(MENAFN - Arab News) Indian expatriates in Saudi Arabia struggle when they are repatriated to India, said Zahid Ali Khan, the chief editor of India's largest Urdu daily Siasat.
Khan said that Indian expatriates who are accustomed to leading a comfortable lifestyle in the Kingdom are failing to adjust back home.
The same level of luxury can be unaffordable for economic reasons.
He observed that Indian expatriates should consider making strategic investments to assure them a life of comfort prior to returning to India indefinitely. Most expatriates, however, fail to identify priority areas for investment.
"I have seen many Saudi-based expatriates from Hyderabad who have not owned a house in India, but have invested money in unproductive farmhouses instead," said Khan.
Even though India is a strong and emerging market, many Indians fail to identify and utilize its opportunities and they prefer work in Saudi Arabia.
Many Indian expatriates hesitate to return to India as the cost of living there is on the increase. Khan observed that many Indian expatriates who live in Saudi Arabia do not succeed in finding proper investment and strategic savings.
Both government and private agencies fail to advise them on a proper methodology of savings.
The chief editor of Siasat lamented the Indian government's failure to provide adequate educational venues for children of Indian expatriates in India.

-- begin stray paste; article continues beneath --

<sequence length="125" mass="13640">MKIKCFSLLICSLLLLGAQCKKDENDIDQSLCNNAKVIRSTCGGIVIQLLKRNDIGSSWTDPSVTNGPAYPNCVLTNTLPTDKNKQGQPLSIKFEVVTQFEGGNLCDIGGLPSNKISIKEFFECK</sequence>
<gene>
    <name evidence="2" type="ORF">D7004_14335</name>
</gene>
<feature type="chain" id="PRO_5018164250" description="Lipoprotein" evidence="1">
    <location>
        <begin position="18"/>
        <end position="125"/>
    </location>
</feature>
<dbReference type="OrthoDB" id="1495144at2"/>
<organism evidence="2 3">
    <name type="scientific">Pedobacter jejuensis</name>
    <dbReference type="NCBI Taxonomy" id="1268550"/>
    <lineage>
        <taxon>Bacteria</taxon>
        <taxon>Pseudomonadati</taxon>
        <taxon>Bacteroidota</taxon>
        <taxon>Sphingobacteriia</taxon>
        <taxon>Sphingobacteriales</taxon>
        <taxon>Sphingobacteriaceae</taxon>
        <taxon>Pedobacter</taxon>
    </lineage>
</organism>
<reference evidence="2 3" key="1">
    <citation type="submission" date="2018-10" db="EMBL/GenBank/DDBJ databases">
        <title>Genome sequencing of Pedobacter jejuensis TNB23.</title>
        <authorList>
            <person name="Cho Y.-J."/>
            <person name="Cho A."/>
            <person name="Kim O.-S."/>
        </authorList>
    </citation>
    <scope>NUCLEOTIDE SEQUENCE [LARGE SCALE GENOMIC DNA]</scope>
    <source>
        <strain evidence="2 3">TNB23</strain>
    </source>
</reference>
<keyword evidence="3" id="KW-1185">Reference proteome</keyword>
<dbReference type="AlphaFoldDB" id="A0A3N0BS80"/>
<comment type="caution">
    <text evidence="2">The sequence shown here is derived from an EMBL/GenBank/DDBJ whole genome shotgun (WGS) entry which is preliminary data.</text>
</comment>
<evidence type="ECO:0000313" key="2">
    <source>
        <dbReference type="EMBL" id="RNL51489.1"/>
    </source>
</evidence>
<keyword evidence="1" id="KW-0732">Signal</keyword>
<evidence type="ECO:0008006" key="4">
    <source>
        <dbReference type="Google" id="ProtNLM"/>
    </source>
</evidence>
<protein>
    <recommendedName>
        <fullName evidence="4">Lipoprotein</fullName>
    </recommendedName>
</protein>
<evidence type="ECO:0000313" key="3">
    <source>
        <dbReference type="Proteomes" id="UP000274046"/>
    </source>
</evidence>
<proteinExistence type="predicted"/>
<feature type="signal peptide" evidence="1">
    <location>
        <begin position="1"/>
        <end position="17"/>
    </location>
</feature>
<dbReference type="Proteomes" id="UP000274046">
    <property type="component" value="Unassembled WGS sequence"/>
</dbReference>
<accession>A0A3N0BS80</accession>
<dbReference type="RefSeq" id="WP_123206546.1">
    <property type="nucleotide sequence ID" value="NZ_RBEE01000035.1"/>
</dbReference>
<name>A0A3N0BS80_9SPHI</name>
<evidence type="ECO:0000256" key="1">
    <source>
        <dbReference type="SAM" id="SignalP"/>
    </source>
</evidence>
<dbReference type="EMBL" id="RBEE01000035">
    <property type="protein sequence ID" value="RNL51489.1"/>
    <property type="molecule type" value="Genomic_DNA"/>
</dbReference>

"The educational institutions demand large donations to grant admission to Indian students who previously received an education in Saudi Arabia. Many of the non-resident Indians (NRIs) in the Kingdom are not in a position to afford such donations for their children," he said.
Khan added that many Indian expatriates preferred to fly on Saudi Airlines or Air Emirates for their prompt service rather than use Air India.
"Our national airliner should take this trend as an opportunity for introspection. Millions of Indians are working abroad, yet India's national flag carrier fails to serve its nationals who are working in Gulf countries," said Khan.
He also felt that the Indian Haj system should be revamped at an administrative level for Haj pilgrims with the best possible quality of service. "The Malaysian system of saving for pilgrims is ideal. As costs continue to rise, the Indian Haj mission should opt for a similar solution."